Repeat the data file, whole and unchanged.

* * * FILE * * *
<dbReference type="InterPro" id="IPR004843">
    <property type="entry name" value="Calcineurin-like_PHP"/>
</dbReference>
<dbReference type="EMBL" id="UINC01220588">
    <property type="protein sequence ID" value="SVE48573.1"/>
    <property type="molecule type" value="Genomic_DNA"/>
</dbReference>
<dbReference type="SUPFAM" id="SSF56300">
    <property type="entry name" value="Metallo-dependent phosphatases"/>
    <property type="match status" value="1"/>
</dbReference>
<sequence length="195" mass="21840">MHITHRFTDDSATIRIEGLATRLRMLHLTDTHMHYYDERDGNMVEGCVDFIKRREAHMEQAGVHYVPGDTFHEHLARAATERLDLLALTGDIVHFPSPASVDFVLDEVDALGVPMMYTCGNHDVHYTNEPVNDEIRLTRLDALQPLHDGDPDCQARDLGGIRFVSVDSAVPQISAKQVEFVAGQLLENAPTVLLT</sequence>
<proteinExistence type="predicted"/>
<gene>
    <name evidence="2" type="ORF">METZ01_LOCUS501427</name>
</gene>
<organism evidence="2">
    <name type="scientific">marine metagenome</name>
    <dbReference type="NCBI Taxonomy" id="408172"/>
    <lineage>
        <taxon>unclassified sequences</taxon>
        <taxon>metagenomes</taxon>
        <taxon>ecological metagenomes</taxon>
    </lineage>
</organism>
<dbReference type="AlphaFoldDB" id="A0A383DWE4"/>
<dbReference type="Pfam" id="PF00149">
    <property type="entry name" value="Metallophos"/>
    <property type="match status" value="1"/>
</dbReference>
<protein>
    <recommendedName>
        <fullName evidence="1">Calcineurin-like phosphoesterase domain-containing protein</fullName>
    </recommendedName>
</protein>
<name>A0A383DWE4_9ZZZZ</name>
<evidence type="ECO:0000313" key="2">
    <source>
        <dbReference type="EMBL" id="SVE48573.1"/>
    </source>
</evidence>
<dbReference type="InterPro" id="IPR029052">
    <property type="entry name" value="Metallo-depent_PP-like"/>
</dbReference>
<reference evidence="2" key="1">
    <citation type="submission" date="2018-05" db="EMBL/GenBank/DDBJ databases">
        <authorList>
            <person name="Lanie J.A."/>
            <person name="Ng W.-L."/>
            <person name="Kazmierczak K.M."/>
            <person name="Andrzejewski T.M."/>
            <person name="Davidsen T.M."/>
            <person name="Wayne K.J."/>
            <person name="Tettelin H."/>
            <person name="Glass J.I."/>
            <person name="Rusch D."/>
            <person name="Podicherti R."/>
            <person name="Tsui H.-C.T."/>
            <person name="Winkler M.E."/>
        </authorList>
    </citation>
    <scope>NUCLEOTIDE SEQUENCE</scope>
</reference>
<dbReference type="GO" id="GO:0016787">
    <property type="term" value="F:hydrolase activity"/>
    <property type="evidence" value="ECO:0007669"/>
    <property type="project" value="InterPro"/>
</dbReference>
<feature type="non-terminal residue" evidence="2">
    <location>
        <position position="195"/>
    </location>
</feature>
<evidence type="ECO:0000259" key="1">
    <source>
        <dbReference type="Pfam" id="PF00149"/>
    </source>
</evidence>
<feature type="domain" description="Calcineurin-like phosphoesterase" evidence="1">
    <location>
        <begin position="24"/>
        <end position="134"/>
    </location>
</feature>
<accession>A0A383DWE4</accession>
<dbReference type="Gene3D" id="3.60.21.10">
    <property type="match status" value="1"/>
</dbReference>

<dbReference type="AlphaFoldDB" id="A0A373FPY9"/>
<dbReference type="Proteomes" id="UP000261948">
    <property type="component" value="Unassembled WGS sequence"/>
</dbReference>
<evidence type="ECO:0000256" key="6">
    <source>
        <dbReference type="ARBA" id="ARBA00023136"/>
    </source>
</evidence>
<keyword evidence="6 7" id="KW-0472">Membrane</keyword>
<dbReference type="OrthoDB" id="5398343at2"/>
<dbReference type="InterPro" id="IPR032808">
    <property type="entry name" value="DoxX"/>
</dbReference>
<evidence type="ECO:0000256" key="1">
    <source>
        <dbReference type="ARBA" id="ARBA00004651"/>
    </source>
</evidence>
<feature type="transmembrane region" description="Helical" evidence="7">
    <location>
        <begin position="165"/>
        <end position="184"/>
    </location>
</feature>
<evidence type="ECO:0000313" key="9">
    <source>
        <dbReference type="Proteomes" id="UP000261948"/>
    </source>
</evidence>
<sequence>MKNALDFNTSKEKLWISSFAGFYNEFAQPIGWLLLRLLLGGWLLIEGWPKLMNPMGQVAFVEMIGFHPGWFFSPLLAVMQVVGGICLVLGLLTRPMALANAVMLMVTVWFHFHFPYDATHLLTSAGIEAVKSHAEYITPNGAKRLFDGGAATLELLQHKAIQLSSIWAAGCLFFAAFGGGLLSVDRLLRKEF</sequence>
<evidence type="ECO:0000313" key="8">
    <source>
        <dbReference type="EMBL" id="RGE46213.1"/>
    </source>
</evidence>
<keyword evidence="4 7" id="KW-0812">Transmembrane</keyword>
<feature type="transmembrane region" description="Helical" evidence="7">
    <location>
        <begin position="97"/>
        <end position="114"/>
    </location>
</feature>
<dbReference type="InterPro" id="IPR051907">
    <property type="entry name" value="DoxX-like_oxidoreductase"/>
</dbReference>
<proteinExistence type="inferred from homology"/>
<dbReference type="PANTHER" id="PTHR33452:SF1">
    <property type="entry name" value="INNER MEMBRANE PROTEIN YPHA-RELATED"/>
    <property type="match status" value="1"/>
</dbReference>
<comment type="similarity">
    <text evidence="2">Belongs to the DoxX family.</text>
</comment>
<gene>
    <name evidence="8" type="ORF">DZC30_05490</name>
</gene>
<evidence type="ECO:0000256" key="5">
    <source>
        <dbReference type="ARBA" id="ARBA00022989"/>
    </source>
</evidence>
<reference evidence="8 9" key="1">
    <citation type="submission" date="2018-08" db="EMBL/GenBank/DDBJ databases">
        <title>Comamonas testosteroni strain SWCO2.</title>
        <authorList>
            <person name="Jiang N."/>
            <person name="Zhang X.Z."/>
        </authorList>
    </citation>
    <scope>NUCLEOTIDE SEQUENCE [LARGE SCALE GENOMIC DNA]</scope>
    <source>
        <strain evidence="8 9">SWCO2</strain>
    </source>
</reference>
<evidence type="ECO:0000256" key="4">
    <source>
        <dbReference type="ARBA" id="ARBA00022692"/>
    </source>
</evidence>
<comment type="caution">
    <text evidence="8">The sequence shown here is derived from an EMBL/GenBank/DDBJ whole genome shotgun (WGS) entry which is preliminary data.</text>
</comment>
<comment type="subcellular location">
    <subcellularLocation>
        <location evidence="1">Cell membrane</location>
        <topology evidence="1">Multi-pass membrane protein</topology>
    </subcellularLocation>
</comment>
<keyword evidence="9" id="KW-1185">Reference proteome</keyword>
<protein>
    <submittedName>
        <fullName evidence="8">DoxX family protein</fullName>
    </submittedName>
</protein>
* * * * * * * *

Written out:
<dbReference type="InterPro" id="IPR004843">
    <property type="entry name" value="Calcineurin-like_PHP"/>
</dbReference>
<dbReference type="EMBL" id="UINC01220588">
    <property type="protein sequence ID" value="SVE48573.1"/>
    <property type="molecule type" value="Genomic_DNA"/>
</dbReference>
<dbReference type="SUPFAM" id="SSF56300">
    <property type="entry name" value="Metallo-dependent phosphatases"/>
    <property type="match status" value="1"/>
</dbReference>
<sequence length="195" mass="21840">MHITHRFTDDSATIRIEGLATRLRMLHLTDTHMHYYDERDGNMVEGCVDFIKRREAHMEQAGVHYVPGDTFHEHLARAATERLDLLALTGDIVHFPSPASVDFVLDEVDALGVPMMYTCGNHDVHYTNEPVNDEIRLTRLDALQPLHDGDPDCQARDLGGIRFVSVDSAVPQISAKQVEFVAGQLLENAPTVLLT</sequence>
<proteinExistence type="predicted"/>
<gene>
    <name evidence="2" type="ORF">METZ01_LOCUS501427</name>
</gene>
<organism evidence="2">
    <name type="scientific">marine metagenome</name>
    <dbReference type="NCBI Taxonomy" id="408172"/>
    <lineage>
        <taxon>unclassified sequences</taxon>
        <taxon>metagenomes</taxon>
        <taxon>ecological metagenomes</taxon>
    </lineage>
</organism>
<dbReference type="AlphaFoldDB" id="A0A383DWE4"/>
<dbReference type="Pfam" id="PF00149">
    <property type="entry name" value="Metallophos"/>
    <property type="match status" value="1"/>
</dbReference>
<protein>
    <recommendedName>
        <fullName evidence="1">Calcineurin-like phosphoesterase domain-containing protein</fullName>
    </recommendedName>
</protein>
<name>A0A383DWE4_9ZZZZ</name>
<evidence type="ECO:0000313" key="2">
    <source>
        <dbReference type="EMBL" id="SVE48573.1"/>
    </source>
</evidence>
<dbReference type="InterPro" id="IPR029052">
    <property type="entry name" value="Metallo-depent_PP-like"/>
</dbReference>
<reference evidence="2" key="1">
    <citation type="submission" date="2018-05" db="EMBL/GenBank/DDBJ databases">
        <authorList>
            <person name="Lanie J.A."/>
            <person name="Ng W.-L."/>
            <person name="Kazmierczak K.M."/>
            <person name="Andrzejewski T.M."/>
            <person name="Davidsen T.M."/>
            <person name="Wayne K.J."/>
            <person name="Tettelin H."/>
            <person name="Glass J.I."/>
            <person name="Rusch D."/>
            <person name="Podicherti R."/>
            <person name="Tsui H.-C.T."/>
            <person name="Winkler M.E."/>
        </authorList>
    </citation>
    <scope>NUCLEOTIDE SEQUENCE</scope>
</reference>
<dbReference type="GO" id="GO:0016787">
    <property type="term" value="F:hydrolase activity"/>
    <property type="evidence" value="ECO:0007669"/>
    <property type="project" value="InterPro"/>
</dbReference>
<feature type="non-terminal residue" evidence="2">
    <location>
        <position position="195"/>
    </location>
</feature>
<evidence type="ECO:0000259" key="1">
    <source>
        <dbReference type="Pfam" id="PF00149"/>
    </source>
</evidence>
<feature type="domain" description="Calcineurin-like phosphoesterase" evidence="1">
    <location>
        <begin position="24"/>
        <end position="134"/>
    </location>
</feature>
<accession>A0A383DWE4</accession>
<dbReference type="Gene3D" id="3.60.21.10">
    <property type="match status" value="1"/>
</dbReference>

<dbReference type="AlphaFoldDB" id="A0A373FPY9"/>
<dbReference type="Proteomes" id="UP000261948">
    <property type="component" value="Unassembled WGS sequence"/>
</dbReference>
<evidence type="ECO:0000256" key="6">
    <source>
        <dbReference type="ARBA" id="ARBA00023136"/>
    </source>
</evidence>
<keyword evidence="6 7" id="KW-0472">Membrane</keyword>
<dbReference type="OrthoDB" id="5398343at2"/>
<dbReference type="InterPro" id="IPR032808">
    <property type="entry name" value="DoxX"/>
</dbReference>
<evidence type="ECO:0000256" key="1">
    <source>
        <dbReference type="ARBA" id="ARBA00004651"/>
    </source>
</evidence>
<feature type="transmembrane region" description="Helical" evidence="7">
    <location>
        <begin position="165"/>
        <end position="184"/>
    </location>
</feature>
<evidence type="ECO:0000313" key="9">
    <source>
        <dbReference type="Proteomes" id="UP000261948"/>
    </source>
</evidence>
<sequence>MKNALDFNTSKEKLWISSFAGFYNEFAQPIGWLLLRLLLGGWLLIEGWPKLMNPMGQVAFVEMIGFHPGWFFSPLLAVMQVVGGICLVLGLLTRPMALANAVMLMVTVWFHFHFPYDATHLLTSAGIEAVKSHAEYITPNGAKRLFDGGAATLELLQHKAIQLSSIWAAGCLFFAAFGGGLLSVDRLLRKEF</sequence>
<evidence type="ECO:0000313" key="8">
    <source>
        <dbReference type="EMBL" id="RGE46213.1"/>
    </source>
</evidence>
<keyword evidence="4 7" id="KW-0812">Transmembrane</keyword>
<feature type="transmembrane region" description="Helical" evidence="7">
    <location>
        <begin position="97"/>
        <end position="114"/>
    </location>
</feature>
<dbReference type="InterPro" id="IPR051907">
    <property type="entry name" value="DoxX-like_oxidoreductase"/>
</dbReference>
<proteinExistence type="inferred from homology"/>
<dbReference type="PANTHER" id="PTHR33452:SF1">
    <property type="entry name" value="INNER MEMBRANE PROTEIN YPHA-RELATED"/>
    <property type="match status" value="1"/>
</dbReference>
<comment type="similarity">
    <text evidence="2">Belongs to the DoxX family.</text>
</comment>
<gene>
    <name evidence="8" type="ORF">DZC30_05490</name>
</gene>
<evidence type="ECO:0000256" key="5">
    <source>
        <dbReference type="ARBA" id="ARBA00022989"/>
    </source>
</evidence>
<reference evidence="8 9" key="1">
    <citation type="submission" date="2018-08" db="EMBL/GenBank/DDBJ databases">
        <title>Comamonas testosteroni strain SWCO2.</title>
        <authorList>
            <person name="Jiang N."/>
            <person name="Zhang X.Z."/>
        </authorList>
    </citation>
    <scope>NUCLEOTIDE SEQUENCE [LARGE SCALE GENOMIC DNA]</scope>
    <source>
        <strain evidence="8 9">SWCO2</strain>
    </source>
</reference>
<evidence type="ECO:0000256" key="4">
    <source>
        <dbReference type="ARBA" id="ARBA00022692"/>
    </source>
</evidence>
<comment type="caution">
    <text evidence="8">The sequence shown here is derived from an EMBL/GenBank/DDBJ whole genome shotgun (WGS) entry which is preliminary data.</text>
</comment>
<comment type="subcellular location">
    <subcellularLocation>
        <location evidence="1">Cell membrane</location>
        <topology evidence="1">Multi-pass membrane protein</topology>
    </subcellularLocation>
</comment>
<keyword evidence="9" id="KW-1185">Reference proteome</keyword>
<protein>
    <submittedName>
        <fullName evidence="8">DoxX family protein</fullName>
    </submittedName>
</protein>